WVU Balance Center helps with dizziness

MORGANTOWN, W.Va. – Dizziness – that awful feeling of spinning or falling – can be associated with a number of different health issues. Feeling dizzy or off balance can also be dangerous, so finding the problem and fixing it is important. The new West Virginia University Balance Center is treating people living with dizziness and balance problems. “Many people come to me with dizziness, but the cause may not always be easy to detect,” Stephen Wetmore, M.D., chairman of WVU’s Ear, Nose and Throat (ENT) Department, said. “Dizziness can be inner-ear related. Meniere’s disease, viral or bacterial infections and head injuries can affect the inner ear, throwing off the delicate system that controls balance.” Older people may have trouble with dizziness and balance, conditions related to age and muscle weakness. Sometimes stroke victims have lingering neurological issues. Even some medications can impair a person’s balance. “First, we determine if the dizziness is ENT-related. If it’s not, we recommend another doctor who can help,” Dr. Wetmore said. “Most problems can be resolved through medication, surgery or therapy.” The ENT Clinic and the Balance Center are located in the Physician Office Center, next to WVU’s Ruby Memorial Hospital. Call 304-598-4825 for an appointment.   [...]

WVU School of Nursing receives grant for pilot study on home telemonitoring for lung cancer patients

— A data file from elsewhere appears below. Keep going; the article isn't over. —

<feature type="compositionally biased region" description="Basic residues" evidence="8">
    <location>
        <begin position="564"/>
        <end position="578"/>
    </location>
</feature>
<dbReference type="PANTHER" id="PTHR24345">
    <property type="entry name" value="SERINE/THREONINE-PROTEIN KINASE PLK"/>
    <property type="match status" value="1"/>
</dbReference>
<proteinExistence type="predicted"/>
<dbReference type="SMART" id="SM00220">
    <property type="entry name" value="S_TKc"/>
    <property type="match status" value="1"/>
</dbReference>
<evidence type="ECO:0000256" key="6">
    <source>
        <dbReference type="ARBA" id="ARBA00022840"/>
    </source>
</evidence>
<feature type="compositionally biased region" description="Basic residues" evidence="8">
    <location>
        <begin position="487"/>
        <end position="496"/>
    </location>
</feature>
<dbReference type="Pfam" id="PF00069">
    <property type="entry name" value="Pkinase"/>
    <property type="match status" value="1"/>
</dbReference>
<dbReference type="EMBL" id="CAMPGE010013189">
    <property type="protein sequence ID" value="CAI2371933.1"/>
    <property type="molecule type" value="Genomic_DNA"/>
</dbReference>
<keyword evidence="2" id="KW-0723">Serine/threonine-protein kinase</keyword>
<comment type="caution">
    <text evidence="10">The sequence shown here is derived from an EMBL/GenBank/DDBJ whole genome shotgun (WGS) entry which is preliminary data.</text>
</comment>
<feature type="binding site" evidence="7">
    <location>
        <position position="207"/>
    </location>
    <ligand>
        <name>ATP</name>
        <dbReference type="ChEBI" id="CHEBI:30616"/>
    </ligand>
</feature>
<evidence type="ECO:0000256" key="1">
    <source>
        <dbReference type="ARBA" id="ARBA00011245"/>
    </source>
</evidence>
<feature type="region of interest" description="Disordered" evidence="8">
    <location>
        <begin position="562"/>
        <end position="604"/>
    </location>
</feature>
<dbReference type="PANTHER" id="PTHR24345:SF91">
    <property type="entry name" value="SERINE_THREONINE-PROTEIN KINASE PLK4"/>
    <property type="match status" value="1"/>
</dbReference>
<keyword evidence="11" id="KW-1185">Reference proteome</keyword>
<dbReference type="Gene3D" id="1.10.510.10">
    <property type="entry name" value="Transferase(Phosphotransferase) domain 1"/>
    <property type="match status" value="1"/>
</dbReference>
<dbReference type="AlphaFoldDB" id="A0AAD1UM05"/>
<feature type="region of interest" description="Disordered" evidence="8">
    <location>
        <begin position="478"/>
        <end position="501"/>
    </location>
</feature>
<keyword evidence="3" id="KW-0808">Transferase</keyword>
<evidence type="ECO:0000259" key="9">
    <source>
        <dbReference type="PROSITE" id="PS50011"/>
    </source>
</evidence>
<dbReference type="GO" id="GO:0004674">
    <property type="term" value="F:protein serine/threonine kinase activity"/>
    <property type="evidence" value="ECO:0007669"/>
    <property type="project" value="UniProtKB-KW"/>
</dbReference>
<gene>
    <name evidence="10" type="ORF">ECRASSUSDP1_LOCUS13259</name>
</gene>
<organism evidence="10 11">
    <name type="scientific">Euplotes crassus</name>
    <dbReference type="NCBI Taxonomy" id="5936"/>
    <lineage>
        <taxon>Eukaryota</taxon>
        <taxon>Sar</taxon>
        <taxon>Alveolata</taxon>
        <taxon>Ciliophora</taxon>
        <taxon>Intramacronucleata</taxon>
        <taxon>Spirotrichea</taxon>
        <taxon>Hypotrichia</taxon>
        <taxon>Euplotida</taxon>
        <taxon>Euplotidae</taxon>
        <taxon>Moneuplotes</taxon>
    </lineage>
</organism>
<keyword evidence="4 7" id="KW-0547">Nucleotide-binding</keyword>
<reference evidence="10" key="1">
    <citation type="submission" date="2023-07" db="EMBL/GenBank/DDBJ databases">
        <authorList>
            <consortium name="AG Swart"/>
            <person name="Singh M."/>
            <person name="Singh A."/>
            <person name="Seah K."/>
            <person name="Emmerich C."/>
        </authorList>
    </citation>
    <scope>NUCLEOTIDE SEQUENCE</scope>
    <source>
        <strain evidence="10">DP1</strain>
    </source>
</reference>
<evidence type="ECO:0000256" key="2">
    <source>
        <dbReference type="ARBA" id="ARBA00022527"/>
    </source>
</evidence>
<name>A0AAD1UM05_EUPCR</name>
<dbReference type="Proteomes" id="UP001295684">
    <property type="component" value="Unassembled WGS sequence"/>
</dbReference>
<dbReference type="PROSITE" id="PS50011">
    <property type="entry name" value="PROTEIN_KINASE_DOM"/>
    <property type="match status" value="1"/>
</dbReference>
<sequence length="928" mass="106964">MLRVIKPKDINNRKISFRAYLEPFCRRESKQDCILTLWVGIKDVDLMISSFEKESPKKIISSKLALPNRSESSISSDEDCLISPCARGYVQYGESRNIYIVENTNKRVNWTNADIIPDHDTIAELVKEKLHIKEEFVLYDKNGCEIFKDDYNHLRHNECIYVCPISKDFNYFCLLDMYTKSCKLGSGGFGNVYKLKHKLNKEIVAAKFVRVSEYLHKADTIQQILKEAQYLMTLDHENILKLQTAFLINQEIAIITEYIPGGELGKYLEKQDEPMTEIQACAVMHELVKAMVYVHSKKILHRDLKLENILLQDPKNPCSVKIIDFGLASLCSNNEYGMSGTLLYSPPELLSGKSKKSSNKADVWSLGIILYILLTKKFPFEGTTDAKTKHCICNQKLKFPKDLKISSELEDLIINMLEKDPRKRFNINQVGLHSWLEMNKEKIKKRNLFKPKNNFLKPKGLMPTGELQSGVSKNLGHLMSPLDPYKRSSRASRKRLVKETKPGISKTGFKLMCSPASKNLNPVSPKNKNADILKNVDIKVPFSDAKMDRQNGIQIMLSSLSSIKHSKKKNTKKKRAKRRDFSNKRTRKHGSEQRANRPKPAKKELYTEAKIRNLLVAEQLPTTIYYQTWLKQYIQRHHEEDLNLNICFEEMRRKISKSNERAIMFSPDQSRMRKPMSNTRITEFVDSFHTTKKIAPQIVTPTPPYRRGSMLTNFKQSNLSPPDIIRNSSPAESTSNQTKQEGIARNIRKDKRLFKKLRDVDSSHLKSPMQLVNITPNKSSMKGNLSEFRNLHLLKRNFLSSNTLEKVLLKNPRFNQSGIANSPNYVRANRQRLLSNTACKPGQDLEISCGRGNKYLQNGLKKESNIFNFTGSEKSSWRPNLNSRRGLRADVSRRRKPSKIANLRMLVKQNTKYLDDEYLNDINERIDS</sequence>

MORGANTOWN, W.Va. – The National Cancer Institute has awarded the West Virginia University School of Nursing $366,000 over two years for a pilot study aimed at reducing high healthcare costs associated with lung cancer patients while improving their quality of life. The study, to be implemented by Georgia Narsavage, Ph.D., R.N., dean of the WVU School of Nursing, and co-principal investigator, Yea-Jyh Chen, Ph.D., R.N., proposes home telemonitoring as a way for patients to manage their health, stay connected to healthcare professionals and spend less time in the hospital. “High costs of care for patients with lung cancer have been related to frequent hospitalizations and emergency room visits,” Dr. Narsavage said. “There is a critical need to help people with lung cancer recognize changes in their condition and contact a clinician before emergency care is needed. The home telemonitoring study at WVU will teach lung cancer patients how to do that and get them used to monitoring their health.” The study will involve 60 lung cancer patients at WVU Hospitals who live within a 50 mile radius of Morgantown. They will be randomly assigned to either the telemonitor group or usual care group before being discharged from the hospital. Those in the test group will have a telemonitoring system set up in their homes and be guided on how to use the device to transmit important health data such as blood pressure and oxygen readings to a clinical research nurse at WVU. The telemonitor group will also answer 10 yes or no questions relating to their symptoms. The research nurse will call the patients every day throughout a 14-day period to help them understand their symptoms and coach them on when and how to contact their physician. Each patient and a family member will complete a survey to measure the patient’s quality of life during that time. The nurse will also do a 30 and 60 day follow-up. The goal of the study is to decrease unplanned and repeat hospital admissions or emergency visits and to support the patient’s ability to live in his or her personal home most of the time. “Home telemonitoring using a self-management model has been successful in reducing healthcare costs associated with heart patients, but there is no literature indicating it’s ever been used to benefit lung cancer patients,” Narsavage said. Another part of the WVU study will assess the potential cost savings in healthcare for lung cancer patients by using home telemonitoring. “Addressing health disparities for adults with lung cancer by cost-effectively reducing risks for rehospitalization and emergency care and improving quality of life is critical to Healthy People 2010,” said Narsavage.  Healthy People 2010 is an initiative of the U.S. Department of Health and Human Services to prevent disease and promote health for the nation.   [...]